Terra Nova on the field
Peering down from an airplane at icebergs scattered off Newfoundland's craggy coastline, it seems fitting that the descendants of Vikings who landed here a millennium ago now play an integral role developing eastern Canada's emerging offshore industry.
Hydro's part includes an alliance with operator Petro-Canada, lending technical assistance based on 25 years of developing and operating oil and gas projects in precarious Norwegian waters.
The alliance's immediate task is finishing the Terra Nova field development project – the world's first to deploy an floating production storage and offloading (FPSO) vessel in harsh, iceberg-prone waters – set to start producing this autumn.
Terra Nova is nearly complete, Petro-Canada's field asset manager Gordon Carrick said during a tour of the project's FPSO at Bull Arm construction site in Newfoundland in mid June.
The last tasks to be finished are drilling and reservoir, subsea and marine operations, hook-up and completion, and operations readiness. After concluding sea trials in nearby Trinity Bay, the ship recently sailed to the field for offshore commissioning activities in preparation for a production start-up in early fall.
"The plan calls for introducing hydrocarbons in late September or early October and then starting deliveries in mid-October," says Hydro's vice president for offshore development and operations, Lars Andreas Sunde.
Five of six initial wells are already drilled and operations will "quickly ramp up" from about 80,000 barrels per day (bpd) by the end of this year to about 130,000 bpd in late 2002, Carrick reports, adding "so far, our wells have met expectations."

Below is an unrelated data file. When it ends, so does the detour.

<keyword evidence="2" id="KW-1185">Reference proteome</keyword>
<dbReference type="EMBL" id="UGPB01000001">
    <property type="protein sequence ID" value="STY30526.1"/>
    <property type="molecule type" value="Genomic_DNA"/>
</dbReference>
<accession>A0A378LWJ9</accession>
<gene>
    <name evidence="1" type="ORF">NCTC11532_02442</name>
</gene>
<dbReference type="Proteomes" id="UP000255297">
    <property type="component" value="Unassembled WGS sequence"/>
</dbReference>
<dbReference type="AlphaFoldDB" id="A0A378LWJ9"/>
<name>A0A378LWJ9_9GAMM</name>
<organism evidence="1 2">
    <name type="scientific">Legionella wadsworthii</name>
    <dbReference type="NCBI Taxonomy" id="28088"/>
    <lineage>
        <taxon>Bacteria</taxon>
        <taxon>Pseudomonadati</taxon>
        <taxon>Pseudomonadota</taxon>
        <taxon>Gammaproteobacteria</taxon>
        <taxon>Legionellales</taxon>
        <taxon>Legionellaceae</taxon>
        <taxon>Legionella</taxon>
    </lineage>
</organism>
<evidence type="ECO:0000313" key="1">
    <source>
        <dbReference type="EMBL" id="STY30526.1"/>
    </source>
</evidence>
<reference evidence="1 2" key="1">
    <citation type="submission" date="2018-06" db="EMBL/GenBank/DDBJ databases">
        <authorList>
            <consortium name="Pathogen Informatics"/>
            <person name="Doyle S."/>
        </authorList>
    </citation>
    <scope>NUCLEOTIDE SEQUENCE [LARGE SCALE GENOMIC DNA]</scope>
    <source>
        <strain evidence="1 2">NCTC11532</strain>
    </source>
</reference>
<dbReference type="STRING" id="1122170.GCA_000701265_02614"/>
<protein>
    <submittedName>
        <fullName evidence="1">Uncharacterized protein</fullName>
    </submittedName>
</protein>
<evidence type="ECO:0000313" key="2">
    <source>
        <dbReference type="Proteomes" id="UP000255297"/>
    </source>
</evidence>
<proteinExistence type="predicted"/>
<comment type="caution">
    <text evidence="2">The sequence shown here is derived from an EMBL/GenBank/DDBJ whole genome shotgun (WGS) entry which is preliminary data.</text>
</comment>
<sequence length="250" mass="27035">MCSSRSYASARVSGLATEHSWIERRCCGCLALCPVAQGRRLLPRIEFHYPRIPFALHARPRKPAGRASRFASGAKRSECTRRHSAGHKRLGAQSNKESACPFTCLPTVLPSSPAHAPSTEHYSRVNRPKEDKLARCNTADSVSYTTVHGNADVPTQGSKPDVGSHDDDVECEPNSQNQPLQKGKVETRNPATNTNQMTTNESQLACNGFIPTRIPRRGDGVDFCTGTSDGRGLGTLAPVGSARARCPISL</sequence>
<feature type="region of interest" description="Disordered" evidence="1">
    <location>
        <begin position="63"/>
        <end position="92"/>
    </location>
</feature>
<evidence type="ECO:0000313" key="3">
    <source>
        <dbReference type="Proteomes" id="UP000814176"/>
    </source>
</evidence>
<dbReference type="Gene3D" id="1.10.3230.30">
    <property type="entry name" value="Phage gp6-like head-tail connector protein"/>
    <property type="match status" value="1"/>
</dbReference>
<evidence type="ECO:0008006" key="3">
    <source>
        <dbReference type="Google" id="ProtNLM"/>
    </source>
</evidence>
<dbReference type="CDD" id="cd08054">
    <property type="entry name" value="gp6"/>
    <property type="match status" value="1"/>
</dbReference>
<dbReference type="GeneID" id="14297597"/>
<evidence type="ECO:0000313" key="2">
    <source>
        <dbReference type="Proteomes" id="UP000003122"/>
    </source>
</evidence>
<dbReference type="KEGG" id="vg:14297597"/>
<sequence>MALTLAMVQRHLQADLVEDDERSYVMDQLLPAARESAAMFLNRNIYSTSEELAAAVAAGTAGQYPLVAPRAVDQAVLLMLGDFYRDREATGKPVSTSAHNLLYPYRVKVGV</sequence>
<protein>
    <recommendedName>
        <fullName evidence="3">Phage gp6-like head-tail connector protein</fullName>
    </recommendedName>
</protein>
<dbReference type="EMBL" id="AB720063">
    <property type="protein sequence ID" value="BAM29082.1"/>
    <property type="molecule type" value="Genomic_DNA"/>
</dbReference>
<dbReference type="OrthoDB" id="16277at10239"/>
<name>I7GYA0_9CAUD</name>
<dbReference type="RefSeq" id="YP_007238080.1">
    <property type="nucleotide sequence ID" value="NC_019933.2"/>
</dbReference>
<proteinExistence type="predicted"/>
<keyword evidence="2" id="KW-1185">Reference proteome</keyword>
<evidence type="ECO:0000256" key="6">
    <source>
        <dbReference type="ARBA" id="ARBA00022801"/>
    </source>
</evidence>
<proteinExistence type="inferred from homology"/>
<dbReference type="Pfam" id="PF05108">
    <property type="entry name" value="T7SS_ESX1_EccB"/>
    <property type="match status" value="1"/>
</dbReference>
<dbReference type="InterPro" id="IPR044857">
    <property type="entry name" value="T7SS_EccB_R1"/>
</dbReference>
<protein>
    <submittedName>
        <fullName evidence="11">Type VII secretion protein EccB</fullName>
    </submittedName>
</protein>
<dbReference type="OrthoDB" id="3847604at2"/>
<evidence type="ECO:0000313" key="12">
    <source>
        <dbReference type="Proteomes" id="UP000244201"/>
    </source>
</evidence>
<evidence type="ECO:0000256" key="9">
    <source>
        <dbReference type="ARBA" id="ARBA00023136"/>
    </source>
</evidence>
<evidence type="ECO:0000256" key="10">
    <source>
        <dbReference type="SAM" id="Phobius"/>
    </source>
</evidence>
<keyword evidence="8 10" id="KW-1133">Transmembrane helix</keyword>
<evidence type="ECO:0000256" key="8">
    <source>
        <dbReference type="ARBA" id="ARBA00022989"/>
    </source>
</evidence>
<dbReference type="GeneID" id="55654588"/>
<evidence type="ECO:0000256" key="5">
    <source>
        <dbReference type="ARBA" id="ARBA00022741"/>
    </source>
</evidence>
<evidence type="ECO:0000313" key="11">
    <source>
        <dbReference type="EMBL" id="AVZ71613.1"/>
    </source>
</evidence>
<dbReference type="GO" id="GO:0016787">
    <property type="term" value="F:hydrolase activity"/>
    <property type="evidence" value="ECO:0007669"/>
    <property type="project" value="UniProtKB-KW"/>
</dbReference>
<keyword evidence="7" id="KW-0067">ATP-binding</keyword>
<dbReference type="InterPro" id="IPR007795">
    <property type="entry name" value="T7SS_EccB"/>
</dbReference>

A total of 24 wells – 14 producers, seven water injection and three gas injection wells – will be drilled during the field's planned 15-year lifetime.
Terra Nova is estimated to hold more than 400 million barrels of recoverable oil and has potential for another 100 million barrels in an undrilled adjacent block.
Once fully operational, the FPSO's control room will handle most tasks, says Eric O'Brien, one of the ship's two alternating captains assigned to command a full-time crew of 49, and who has "seen seven continents" during his lengthy maritime career.
"The bridge will be a good place to read a book after everything's operational," quips his colleague, production leader Lee Braithwaite.
"A lot of people ask, 'Won't you get bored not going anywhere?' I tell 'em there'll be plenty to do," O'Brien replies.
Double-hulled and built with 3,000 tons of extra steel to protect it from renegade icebergs, the FPSO has five dynamic positioning units with 100 tons of thrust each. The dual satellite-guided DP system can "actually ask the ship to move as little as 10 centimeters," O'Brien explains. Together with heavy anchor chain secured to the seabed, the ship will "only deflect 1.5 meters in a 100-year storm."
The FPSO, which has the world's largest disconnectable turret, can produce up to 150,000 bpd and has a 960,000-barrel storage capacity, Braithwaite adds.
Making up lost time
The most challenging part of the project has been hook-up and commissioning, Carrick says, indirectly referring to delays and cost-overruns confronted after the FPSO arrived at Bull Arm in May 2000.
Originally slated to start producing in late 2000, extra time was required to perform remedial work resulting from late and incomplete engineering and quality problems identified in vessel and topsides modules. An estimated 500,000 man-hours initially planned to complete the FPSO have subsequently soared to 2 million hours in the budget update in February 2001. The original budget of CAD 2.1 billion (EUR 1.6 billion) will likely end up at around CAD 2.7 billion (EUR 2.09 billion).
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